However, such convenience brings with it other huge compromises; cut flowers have to be transported quickly using a “cold-chain” – a series of refrigerated facilities on farms, lorries, planes, and boats – which put the flowers into a dormant state so that they stay fresh. This allows a rapid transfer from farm to shop within 24-48 hours if going by plane, but at what greater cost to the environment?
For many weddings and events, using a selection of imported flowers is unavoidable; the unpredictable nature of our native weather and the inability of local producers to supply vast quantities consistently means that imported flowers will continue to play an important role in our industry. However, reliance on these producers, especially in the summer months, starves our British flower farms of much-need revenue and support.
Due to some of the concerns I mentioned above, many florists in the UK are now opting for a ‘grown not flown’ approach when selecting wedding flowers for their clients. Thanks to loud and influential voices in our space, the British-grown flower industry is now worth c.£121m – up from £82m in 2015 – following years of decline owing to imported stems.
In 2018, home-grown flowers accounted for 14% of all stems sold in the UK, compared with 12% three years ago, according to a report by the Department for Environment, Food and Rural Affairs. Without the need for the lengthy transportation and refrigeration process, British blooms look better, smell stronger, and stay fresher for longer. Not only that, but buying British brings with it other environmental benefits, including increased biodiversity from flowers grown across local farms that support wildlife such as bees and butterflies.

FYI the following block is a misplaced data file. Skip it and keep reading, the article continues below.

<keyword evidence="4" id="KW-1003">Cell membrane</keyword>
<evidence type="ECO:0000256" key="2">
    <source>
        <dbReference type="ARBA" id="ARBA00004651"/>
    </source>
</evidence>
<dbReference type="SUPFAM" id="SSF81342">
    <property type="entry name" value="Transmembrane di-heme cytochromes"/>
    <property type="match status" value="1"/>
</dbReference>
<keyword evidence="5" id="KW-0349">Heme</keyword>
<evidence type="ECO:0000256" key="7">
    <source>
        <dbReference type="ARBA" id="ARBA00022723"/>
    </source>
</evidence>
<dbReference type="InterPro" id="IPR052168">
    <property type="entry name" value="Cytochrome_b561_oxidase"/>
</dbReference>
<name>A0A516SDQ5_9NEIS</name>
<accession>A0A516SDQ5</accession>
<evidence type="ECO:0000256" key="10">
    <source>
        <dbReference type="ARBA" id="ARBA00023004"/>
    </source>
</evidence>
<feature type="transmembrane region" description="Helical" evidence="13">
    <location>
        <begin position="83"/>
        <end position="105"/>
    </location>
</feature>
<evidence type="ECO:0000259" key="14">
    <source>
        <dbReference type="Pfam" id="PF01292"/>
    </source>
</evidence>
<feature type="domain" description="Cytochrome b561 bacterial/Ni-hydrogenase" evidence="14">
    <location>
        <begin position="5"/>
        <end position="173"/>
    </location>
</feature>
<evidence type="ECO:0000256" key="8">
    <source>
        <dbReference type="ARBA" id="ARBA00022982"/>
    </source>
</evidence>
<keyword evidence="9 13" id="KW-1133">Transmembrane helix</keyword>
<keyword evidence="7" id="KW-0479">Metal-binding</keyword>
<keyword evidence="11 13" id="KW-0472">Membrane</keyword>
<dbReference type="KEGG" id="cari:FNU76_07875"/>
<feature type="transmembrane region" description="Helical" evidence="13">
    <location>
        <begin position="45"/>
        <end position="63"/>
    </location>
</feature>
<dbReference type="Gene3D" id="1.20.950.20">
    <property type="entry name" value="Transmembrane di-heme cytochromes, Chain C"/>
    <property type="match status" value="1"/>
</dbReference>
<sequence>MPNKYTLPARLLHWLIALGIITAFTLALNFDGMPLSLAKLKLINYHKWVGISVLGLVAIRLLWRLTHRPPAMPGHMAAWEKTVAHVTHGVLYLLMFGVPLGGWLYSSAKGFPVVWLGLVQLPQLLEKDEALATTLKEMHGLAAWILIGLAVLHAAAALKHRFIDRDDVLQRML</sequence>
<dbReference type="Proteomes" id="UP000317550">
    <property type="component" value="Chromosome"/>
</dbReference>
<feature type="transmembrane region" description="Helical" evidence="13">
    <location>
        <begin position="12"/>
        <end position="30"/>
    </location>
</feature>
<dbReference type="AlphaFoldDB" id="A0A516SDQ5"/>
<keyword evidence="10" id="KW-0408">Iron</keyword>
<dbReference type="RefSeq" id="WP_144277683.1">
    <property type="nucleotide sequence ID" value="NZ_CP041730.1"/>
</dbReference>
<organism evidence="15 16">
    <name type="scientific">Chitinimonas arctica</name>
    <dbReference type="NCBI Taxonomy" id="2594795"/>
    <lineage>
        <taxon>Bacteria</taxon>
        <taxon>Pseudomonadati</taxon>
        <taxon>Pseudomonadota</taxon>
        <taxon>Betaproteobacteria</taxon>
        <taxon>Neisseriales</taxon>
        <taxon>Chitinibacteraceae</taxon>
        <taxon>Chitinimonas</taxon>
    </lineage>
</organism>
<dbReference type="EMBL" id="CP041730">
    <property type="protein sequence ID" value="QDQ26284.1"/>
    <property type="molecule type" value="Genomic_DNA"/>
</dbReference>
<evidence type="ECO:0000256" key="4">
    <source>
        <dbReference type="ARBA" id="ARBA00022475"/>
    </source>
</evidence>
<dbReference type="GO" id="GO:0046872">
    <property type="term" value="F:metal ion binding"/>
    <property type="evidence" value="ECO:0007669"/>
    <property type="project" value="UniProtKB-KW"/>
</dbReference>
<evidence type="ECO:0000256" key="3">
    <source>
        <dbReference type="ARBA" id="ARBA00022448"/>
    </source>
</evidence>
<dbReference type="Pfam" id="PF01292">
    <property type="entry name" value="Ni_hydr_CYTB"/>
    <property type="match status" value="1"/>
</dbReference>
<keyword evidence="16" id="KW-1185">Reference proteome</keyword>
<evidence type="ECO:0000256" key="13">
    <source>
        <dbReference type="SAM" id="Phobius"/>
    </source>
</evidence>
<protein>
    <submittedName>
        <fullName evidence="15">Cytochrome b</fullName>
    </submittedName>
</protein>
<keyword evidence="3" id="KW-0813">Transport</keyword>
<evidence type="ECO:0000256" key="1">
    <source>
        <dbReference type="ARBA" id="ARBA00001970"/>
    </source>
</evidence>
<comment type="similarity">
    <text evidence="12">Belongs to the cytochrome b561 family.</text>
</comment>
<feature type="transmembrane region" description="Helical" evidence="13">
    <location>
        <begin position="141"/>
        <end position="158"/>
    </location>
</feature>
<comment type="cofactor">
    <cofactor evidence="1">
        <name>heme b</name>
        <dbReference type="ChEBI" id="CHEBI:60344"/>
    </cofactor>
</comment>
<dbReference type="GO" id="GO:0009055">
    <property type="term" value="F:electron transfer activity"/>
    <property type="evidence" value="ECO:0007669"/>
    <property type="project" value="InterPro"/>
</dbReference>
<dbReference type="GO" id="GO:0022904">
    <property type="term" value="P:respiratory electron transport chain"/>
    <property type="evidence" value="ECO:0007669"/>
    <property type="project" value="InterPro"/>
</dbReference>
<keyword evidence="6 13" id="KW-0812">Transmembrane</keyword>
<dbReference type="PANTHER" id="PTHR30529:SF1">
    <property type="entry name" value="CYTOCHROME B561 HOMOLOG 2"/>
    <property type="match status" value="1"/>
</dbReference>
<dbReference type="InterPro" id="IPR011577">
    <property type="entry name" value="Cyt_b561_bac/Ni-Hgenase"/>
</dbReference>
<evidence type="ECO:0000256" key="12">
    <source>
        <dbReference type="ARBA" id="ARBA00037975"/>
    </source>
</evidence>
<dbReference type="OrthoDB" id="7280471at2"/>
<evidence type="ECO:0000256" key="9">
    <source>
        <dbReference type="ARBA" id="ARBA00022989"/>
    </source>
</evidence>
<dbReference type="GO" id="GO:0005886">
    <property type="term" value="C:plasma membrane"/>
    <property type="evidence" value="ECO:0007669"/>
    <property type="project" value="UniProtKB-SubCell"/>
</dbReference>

The variety of flowers you can find in a local grower’s cutting patch is in my opinion, far superior to anything you will find at a generic wholesaler when it comes to choosing flowers for an event as special as a wedding. The best piece of feedback I could get from a bride is that her wedding day included flowers that she hasn’t seen before; a bloom or two that she wasn’t expecting, or scents that reminded her of garden flowers from her childhood. British flowers and foliage lend themselves to giving designs a completely unique look, not only because of their delicate and slow-grown nature, but also because small-scale local production means that each grower’s varieties will all be slightly different in their colour, form and structure.
There is a saying in the florist world that ‘things that grow together, go together’. Chances are, the blooms that all naturally occur at a given time of year will look beautiful when included in one design. It’s the job of your wedding florist to understand that aesthetic and demonstrate how it will come together for you on your day. Be sure to ask your wedding florist to explain to you what is in season when you’re getting married, and familiarise yourself with the look of those flowers and foliages. Choose seasonal wherever and whenever you can; you won’t regret it.
For more information on seasonal flowers and to find the best British growers in your local area, take a look at these websites: